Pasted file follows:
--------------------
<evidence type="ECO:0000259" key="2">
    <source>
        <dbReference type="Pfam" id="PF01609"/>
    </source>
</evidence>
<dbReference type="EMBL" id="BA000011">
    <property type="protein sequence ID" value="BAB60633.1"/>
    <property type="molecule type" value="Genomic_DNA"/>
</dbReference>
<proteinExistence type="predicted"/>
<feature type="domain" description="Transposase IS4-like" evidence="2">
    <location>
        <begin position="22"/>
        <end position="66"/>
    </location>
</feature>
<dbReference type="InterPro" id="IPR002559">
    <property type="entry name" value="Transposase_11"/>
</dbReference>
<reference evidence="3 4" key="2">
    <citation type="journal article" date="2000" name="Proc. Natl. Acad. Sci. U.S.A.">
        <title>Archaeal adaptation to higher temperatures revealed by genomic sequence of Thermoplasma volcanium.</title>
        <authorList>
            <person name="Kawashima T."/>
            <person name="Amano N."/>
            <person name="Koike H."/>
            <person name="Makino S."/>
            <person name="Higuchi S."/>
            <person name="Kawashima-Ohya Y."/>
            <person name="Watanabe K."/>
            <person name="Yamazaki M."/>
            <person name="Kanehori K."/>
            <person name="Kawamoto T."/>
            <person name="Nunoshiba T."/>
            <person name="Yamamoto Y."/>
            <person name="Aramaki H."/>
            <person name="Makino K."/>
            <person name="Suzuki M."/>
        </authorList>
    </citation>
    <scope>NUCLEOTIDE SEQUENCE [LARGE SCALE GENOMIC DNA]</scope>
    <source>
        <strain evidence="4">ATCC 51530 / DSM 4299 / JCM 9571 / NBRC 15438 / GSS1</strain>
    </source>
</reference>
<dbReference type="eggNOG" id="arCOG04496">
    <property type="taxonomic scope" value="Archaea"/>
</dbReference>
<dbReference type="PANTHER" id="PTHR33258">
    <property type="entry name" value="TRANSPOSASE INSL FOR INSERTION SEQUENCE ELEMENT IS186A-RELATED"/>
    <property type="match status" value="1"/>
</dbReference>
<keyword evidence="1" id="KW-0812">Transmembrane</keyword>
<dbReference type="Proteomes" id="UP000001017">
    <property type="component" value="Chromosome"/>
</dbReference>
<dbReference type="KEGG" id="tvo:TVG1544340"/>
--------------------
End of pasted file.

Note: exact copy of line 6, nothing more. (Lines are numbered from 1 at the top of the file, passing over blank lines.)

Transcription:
<dbReference type="EMBL" id="BA000011">